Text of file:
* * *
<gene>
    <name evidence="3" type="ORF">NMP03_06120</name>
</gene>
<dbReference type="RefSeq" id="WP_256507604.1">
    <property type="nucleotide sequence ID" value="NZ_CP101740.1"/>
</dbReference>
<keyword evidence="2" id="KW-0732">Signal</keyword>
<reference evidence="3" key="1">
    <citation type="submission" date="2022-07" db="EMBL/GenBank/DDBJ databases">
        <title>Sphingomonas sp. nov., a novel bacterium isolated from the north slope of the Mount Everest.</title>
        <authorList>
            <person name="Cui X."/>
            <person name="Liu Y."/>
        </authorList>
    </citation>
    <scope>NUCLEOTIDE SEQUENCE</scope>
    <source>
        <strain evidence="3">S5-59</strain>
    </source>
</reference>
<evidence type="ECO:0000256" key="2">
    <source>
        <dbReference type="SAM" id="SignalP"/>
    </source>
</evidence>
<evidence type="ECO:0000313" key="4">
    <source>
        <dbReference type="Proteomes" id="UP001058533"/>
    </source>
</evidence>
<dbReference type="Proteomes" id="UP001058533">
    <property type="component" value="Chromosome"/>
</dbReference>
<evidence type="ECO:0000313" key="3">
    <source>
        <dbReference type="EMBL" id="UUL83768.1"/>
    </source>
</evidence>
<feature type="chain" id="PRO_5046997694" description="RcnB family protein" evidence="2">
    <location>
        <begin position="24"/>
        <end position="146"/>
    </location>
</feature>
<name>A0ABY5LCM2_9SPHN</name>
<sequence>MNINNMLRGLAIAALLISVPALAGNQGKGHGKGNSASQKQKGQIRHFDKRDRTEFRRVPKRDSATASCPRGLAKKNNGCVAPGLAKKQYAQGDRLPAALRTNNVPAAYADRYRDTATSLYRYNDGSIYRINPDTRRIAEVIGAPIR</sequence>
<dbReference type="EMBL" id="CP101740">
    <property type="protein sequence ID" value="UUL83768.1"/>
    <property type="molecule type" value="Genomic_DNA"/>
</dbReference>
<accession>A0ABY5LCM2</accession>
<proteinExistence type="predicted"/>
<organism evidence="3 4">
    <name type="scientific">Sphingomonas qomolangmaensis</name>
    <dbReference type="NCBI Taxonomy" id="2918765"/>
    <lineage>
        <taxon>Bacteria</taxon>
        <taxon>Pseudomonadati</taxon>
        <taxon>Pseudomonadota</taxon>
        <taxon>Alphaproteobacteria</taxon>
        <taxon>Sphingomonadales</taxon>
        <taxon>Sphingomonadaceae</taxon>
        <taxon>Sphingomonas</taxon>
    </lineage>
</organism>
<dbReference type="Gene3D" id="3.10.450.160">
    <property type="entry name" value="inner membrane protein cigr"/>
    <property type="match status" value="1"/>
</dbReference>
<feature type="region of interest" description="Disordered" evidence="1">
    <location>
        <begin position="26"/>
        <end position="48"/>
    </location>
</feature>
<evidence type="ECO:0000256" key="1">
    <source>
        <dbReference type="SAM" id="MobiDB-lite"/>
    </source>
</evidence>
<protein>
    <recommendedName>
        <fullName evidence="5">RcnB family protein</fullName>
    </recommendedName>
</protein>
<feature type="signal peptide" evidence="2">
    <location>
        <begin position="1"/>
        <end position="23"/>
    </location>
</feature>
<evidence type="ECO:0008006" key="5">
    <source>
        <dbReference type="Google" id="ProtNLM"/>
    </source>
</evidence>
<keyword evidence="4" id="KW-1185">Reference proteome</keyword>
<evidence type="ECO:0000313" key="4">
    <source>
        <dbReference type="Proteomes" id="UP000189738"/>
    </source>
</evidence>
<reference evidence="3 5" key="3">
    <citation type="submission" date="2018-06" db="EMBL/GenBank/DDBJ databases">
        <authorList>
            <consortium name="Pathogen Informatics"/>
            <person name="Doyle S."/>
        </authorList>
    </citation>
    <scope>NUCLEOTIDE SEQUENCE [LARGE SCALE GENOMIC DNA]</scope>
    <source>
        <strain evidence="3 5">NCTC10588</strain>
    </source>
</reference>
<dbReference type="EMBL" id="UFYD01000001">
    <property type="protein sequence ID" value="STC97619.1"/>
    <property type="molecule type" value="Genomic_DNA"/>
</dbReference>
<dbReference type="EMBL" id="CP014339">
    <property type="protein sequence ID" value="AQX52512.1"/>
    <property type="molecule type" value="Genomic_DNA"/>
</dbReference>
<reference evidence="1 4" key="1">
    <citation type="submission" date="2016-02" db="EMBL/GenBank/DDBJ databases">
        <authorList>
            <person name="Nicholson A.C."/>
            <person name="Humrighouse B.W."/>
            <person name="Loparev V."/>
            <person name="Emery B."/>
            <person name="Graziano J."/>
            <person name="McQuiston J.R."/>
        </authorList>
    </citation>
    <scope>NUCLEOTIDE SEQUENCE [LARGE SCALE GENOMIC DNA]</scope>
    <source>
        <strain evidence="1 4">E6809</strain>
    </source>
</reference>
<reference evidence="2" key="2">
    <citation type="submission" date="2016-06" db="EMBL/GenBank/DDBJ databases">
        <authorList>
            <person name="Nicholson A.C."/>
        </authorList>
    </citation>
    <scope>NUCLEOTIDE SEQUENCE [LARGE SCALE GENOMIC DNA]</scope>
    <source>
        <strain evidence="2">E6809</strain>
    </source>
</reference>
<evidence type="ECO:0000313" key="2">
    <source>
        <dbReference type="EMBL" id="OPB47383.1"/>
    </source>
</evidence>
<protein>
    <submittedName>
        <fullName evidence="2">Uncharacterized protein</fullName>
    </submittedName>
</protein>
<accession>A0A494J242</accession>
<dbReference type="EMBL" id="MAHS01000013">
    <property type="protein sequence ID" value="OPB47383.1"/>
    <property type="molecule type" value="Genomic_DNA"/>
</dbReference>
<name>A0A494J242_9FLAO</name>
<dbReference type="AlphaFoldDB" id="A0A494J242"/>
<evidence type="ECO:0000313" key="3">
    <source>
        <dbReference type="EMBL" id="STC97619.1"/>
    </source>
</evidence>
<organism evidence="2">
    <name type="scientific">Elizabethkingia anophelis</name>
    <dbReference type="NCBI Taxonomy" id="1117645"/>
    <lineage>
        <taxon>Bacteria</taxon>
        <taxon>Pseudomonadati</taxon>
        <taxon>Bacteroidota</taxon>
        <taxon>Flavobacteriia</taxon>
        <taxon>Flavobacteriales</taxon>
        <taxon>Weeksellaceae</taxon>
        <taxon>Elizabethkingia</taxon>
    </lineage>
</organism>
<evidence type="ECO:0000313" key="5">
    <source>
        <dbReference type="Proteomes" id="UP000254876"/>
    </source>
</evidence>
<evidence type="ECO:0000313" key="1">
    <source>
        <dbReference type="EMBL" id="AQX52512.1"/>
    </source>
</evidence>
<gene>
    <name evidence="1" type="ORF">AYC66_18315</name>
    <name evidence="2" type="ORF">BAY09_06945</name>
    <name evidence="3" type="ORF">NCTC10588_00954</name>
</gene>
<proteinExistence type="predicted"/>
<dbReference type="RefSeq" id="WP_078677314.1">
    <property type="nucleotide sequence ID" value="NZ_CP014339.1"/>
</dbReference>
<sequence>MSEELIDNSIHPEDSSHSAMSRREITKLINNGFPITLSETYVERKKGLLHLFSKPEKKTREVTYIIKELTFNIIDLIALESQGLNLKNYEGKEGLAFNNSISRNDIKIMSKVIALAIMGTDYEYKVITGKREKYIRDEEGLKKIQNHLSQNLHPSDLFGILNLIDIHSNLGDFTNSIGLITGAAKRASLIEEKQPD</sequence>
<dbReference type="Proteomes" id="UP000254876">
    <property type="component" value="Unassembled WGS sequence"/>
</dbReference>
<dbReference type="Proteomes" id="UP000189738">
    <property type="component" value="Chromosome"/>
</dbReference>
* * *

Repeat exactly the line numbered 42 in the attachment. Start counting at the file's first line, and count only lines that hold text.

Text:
        <end position="146"/>